Cathepsin K (CatK) inhibition spares the osteoclastic component of osteoblast stimulation during bone remodeling cycle. MDGF, matrix-derived growth factors; BM-SC, bone marrow-stromal cells; BP, bisphosphonates; SERM, selective estrogen receptor modulators.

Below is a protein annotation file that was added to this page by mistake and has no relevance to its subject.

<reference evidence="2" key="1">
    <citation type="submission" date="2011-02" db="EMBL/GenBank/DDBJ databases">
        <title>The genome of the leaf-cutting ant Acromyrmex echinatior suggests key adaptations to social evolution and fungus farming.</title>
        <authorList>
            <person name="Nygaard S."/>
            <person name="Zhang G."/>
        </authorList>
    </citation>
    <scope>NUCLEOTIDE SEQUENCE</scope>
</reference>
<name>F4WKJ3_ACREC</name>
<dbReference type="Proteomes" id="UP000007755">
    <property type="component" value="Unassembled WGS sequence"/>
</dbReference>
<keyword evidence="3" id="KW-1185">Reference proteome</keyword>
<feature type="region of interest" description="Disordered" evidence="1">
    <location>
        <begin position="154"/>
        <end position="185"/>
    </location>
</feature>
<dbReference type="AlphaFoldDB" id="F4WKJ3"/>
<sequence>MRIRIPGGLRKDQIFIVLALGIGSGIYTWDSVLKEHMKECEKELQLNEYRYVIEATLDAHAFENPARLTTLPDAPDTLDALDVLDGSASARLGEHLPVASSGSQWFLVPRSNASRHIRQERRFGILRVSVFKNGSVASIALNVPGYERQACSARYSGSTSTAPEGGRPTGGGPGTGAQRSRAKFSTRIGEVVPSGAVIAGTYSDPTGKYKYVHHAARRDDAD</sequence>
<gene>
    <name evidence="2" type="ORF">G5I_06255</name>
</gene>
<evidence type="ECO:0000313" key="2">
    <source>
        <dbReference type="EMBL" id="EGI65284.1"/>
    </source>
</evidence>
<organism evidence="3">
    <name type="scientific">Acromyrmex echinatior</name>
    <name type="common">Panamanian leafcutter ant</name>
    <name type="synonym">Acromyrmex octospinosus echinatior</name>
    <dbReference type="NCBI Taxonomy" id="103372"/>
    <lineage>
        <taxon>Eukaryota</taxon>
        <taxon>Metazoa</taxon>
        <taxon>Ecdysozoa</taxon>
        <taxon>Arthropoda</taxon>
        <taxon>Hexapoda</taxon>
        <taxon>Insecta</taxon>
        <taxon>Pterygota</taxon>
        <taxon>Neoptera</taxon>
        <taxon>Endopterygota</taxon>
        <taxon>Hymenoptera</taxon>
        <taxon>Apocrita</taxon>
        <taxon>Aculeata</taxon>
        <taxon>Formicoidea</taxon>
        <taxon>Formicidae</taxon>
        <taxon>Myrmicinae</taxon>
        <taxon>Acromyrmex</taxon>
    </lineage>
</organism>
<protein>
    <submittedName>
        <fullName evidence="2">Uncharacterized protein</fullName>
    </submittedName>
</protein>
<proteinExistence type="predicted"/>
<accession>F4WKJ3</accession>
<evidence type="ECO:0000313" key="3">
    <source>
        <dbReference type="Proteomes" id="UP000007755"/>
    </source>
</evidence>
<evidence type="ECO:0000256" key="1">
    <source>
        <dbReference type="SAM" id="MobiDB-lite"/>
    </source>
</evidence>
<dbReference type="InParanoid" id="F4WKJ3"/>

Osteoporosis is a metabolic bone disease that is characterized by heightened state of bone resorption accompanied by diminished bone formation, leading to a reduction of bone mineral density (BMD) and deterioration of bone quality, thus increasing the risk of developing fractures. Molecular insight into bone biology identified cathepsin K (CatK) as a novel therapeutic target. CatK is a lysosomal cysteine protease secreted by activated osteoclasts during bone resorption, whose primary substrate is type I collagen, the major component of organic bone matrix. Available anti-resorptive drugs affect osteoclast survival and influence both resorption and formation of bone. CatK inhibitors are distinct from the existing anti-resorptives as they only target the resorption process itself without impairing osteoclast differentiation and do not interfere with bone formation. An inhibitor of CatK, odanacatib, robustly increased both trabecular and cortical BMD in postmenopausal osteoporosis patients. The phase III fracture prevention trial with odanacatib ended early due to good efficacy and a favorable benefit/risk profile, thus, enhancing the opportunity for CatK as a pharmacological target for osteoporosis. So far, all the inhibitors that reached to the stage of clinical trial targeted active site of CatK to abrogate the entire proteolytic activity of the enzyme in addition to the desired blockage of excessive elastin and collagen degradation, and could thus pose safety concerns with long term use. Identification of selective exosite inhibitors that inhibit CatK’s elastase and/or collagenase activity but do not affect the hydrolysis of other physiologically relevant substrates of CatK would be an improved strategy to inhibit this enzyme.